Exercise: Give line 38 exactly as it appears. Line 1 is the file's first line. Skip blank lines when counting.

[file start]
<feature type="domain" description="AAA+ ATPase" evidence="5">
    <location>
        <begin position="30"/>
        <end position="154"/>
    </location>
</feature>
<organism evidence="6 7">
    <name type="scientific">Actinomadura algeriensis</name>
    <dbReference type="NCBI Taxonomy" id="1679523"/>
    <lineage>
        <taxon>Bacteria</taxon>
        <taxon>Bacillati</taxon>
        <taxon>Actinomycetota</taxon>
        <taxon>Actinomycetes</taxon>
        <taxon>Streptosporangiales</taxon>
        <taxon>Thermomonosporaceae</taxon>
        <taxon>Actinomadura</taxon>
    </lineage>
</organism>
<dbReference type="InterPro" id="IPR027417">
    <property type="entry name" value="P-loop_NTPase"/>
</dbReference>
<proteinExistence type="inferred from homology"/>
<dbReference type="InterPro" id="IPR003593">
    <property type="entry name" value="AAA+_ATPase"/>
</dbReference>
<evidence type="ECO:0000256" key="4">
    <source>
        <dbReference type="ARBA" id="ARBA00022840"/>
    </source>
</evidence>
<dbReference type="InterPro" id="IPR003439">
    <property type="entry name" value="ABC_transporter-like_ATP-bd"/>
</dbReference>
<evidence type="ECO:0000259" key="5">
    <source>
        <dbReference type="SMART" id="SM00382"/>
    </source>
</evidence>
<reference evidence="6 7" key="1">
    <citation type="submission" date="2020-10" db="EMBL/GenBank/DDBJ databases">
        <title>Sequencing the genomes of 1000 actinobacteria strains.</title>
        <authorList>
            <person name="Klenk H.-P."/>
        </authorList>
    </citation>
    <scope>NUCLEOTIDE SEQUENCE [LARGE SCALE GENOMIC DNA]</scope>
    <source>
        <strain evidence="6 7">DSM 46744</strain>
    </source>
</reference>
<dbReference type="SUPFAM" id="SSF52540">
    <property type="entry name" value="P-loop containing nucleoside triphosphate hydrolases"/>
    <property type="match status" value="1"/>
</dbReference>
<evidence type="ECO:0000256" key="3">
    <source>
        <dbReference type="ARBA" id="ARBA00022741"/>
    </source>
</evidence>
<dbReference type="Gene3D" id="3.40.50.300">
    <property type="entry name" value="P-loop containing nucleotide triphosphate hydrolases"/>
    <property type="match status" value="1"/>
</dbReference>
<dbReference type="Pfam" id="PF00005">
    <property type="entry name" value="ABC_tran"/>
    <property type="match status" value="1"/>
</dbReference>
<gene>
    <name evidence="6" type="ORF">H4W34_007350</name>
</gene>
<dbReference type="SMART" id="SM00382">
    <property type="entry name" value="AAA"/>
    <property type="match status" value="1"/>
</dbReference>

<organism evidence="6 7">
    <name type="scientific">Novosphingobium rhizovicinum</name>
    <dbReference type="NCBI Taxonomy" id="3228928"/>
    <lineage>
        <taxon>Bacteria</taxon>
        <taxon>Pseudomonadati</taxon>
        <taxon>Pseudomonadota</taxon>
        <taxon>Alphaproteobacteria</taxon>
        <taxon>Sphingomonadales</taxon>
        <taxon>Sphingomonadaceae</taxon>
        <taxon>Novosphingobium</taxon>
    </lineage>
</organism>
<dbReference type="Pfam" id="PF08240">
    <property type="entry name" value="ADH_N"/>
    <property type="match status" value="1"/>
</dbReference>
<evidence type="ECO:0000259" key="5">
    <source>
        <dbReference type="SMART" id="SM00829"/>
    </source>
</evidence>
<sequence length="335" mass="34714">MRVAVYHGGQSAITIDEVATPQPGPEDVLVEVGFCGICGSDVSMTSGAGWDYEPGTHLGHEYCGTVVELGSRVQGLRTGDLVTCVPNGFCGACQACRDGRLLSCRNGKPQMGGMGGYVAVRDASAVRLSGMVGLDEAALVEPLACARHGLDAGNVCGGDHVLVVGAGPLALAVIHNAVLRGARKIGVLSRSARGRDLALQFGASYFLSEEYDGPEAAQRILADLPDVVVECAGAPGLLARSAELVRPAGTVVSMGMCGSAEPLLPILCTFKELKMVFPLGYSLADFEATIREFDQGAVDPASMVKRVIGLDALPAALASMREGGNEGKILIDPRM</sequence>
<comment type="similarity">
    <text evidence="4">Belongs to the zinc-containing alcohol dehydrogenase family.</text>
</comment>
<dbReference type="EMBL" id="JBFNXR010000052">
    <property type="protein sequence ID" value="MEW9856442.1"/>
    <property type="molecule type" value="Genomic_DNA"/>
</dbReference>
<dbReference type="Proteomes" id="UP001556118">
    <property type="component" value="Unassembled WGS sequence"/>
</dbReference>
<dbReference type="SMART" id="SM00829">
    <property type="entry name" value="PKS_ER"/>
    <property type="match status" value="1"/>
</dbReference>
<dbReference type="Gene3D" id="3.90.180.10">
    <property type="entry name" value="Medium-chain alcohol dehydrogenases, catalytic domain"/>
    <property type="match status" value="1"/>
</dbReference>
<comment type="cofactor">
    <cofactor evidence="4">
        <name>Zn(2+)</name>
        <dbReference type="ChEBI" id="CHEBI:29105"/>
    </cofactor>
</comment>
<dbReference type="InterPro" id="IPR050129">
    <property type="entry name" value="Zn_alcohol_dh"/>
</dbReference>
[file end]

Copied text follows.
    </source>